The golden age of Hollywood prized women above all for their looks. Most were also very good actresses, but that didn't matter nearly as much to studio heads and directors, who were men. Stars of both sexes had both their professional and personal lives carefully choreographed by the likes of Louis Meyer (think MGM) and documented by "tame" journalists to promote the studio's interests. What did these actors actually think and feel? We may never know, but it does provide a rich canvas for novelists to paint on.
Hedy Lamarr (Hedwig Keisler) may have been most wronged by Hollywood. In her marriage of convenience to an Austrian arms dealer, she learned much about the problem of radio-guided torpedoes. According to the excellent The Only Woman in the Room by Marie Benedict, she may have also had advance knowledge of Hitler's plans for Austria and European Jewry. Jewish herself, Lamarr flees to Hollywood and is burdened by guilt for not acting on this information sooner. With help from a fellow refugee, she solves the problem of torpedoes and patents it, but is told by the Navy to not worry her pretty little head about it and use her looks and fame to sell war bonds instead. Benedict does an excellent job of filling in the gaps of Lamarr's biography and giving a rich inner life to this scientific genius who was cursed with stunning beauty.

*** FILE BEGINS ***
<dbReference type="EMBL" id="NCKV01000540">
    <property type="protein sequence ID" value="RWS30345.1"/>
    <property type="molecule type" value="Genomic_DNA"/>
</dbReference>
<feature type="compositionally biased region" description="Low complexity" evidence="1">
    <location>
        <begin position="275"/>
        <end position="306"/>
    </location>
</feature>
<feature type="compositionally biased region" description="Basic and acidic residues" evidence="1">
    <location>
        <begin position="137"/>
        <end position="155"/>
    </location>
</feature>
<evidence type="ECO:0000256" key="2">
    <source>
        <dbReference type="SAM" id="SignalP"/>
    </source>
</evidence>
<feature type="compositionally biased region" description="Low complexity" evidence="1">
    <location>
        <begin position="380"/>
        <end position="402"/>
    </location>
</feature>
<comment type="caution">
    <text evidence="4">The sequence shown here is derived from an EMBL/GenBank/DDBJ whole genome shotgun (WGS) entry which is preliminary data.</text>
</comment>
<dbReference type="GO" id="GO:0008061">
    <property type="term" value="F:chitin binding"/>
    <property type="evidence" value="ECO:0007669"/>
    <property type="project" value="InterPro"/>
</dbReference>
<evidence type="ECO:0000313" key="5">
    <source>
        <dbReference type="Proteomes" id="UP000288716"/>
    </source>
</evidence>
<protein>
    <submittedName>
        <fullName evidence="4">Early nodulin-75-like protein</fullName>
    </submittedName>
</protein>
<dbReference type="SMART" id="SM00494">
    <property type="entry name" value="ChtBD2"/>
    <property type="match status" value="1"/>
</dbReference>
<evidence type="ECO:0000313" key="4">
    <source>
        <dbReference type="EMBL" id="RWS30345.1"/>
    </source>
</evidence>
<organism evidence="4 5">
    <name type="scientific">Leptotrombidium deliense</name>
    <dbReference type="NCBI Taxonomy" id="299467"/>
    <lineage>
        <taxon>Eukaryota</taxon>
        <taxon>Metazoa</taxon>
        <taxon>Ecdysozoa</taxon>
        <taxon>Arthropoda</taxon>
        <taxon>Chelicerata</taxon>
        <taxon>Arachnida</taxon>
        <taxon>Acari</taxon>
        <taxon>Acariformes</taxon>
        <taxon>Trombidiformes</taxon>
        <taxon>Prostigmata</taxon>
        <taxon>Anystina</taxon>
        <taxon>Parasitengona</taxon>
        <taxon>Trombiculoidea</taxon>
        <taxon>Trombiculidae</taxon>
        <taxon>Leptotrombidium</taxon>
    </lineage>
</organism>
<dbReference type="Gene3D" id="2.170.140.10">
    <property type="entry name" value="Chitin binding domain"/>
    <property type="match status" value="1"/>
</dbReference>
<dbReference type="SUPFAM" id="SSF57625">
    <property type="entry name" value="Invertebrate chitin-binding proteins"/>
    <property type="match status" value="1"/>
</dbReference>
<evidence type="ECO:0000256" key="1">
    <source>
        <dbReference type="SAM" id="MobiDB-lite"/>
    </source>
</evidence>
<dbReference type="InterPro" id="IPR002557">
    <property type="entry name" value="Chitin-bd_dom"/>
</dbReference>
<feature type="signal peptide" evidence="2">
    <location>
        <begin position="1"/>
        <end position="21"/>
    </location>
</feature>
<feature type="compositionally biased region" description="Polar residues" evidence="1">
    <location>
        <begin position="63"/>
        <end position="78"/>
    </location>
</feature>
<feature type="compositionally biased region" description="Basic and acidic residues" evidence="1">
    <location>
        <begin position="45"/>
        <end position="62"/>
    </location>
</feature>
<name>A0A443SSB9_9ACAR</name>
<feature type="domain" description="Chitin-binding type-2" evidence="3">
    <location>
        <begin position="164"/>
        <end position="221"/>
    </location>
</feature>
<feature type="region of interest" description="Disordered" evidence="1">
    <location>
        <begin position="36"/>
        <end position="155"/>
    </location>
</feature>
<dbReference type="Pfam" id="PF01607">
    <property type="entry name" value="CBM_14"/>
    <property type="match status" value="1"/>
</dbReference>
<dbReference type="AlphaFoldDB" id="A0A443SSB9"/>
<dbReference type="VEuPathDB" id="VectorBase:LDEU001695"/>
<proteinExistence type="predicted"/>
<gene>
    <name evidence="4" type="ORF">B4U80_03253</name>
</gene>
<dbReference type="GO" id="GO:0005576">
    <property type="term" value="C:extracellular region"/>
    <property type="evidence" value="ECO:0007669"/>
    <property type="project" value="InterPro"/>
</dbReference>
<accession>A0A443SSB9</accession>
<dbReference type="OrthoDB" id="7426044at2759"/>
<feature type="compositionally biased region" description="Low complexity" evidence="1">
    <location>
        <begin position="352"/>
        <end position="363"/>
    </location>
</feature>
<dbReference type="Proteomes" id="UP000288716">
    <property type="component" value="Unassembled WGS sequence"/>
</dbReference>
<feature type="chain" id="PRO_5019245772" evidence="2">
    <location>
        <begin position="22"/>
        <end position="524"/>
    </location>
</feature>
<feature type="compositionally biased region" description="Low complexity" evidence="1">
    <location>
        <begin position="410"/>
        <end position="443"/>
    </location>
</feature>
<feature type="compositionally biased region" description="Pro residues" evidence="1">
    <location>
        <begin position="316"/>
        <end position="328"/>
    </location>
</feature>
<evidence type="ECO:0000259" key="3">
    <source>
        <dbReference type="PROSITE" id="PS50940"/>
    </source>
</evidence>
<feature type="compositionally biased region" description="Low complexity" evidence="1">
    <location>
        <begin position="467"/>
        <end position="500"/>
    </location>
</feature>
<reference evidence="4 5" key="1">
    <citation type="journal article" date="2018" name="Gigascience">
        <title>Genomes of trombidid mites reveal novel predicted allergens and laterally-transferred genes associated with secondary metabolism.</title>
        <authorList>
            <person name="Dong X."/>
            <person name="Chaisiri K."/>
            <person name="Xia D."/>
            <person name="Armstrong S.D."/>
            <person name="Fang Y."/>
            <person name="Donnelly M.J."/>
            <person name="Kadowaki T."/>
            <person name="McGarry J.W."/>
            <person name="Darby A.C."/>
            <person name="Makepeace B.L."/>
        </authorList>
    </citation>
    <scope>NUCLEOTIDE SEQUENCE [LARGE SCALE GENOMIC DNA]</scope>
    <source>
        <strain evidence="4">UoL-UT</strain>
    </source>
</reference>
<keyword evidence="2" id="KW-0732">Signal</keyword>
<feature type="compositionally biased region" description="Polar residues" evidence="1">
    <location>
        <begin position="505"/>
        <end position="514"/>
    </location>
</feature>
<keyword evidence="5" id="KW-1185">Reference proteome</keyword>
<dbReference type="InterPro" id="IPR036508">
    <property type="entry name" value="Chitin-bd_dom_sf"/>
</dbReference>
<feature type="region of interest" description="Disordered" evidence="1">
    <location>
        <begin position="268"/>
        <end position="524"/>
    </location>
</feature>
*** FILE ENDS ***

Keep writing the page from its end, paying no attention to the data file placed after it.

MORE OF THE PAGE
Another emigreé from Hitler's Europe was Marlene Dietrich. She narrates her own story in C.W. Gortner's Marlene. Taking her cue from the sexually fluid atmosphere of Weimar Germany, Dietrich marshals her undeniable sexual charisma into a career in Hollywood. Giving moralists and studio heads fits, she lives her life as she sees fit, trying to balance the contradictions. Gortner takes a cinematic approach to this story spanning continents and most of the 20th century.
Told in alternating voices, Seducing Ingrid Bergman by Chris Greenhalgh concerns the affair between Bergman and Robert Capa. It's impossible from the start: he's an adrenaline-junkie war photographer with a drinking problem, and she's married and has a child and a studio very sensitive to scandal. Yet fall in love they do, with Paris as the backdrop. Romantic without being sentimental, this lush novel is full of great dialogue.
Star of Wuthering Heights, exotic Merle Oberon is has a secret: she's Anglo-Indian. That's not the only secret in Lindsay Jayne Ashford's Whisper of the Moon Moth, which whisks us from Calcutta to London to Hollywood. Ashford is able to make much of Oberon's eventful life, which Oberon herself embellished.
Jean Harlow died tragically young, but she made the most of her brief life, and Anne Girard posits what Harlow thought of it in Platinum Doll. Using the glamorous background of old Hollywood, Girard has clearly done her homework in this descriptive, engaging novel of the original platinum blonde.
Have more biographical novels of golden age Hollywood? Tell us about them in the comments.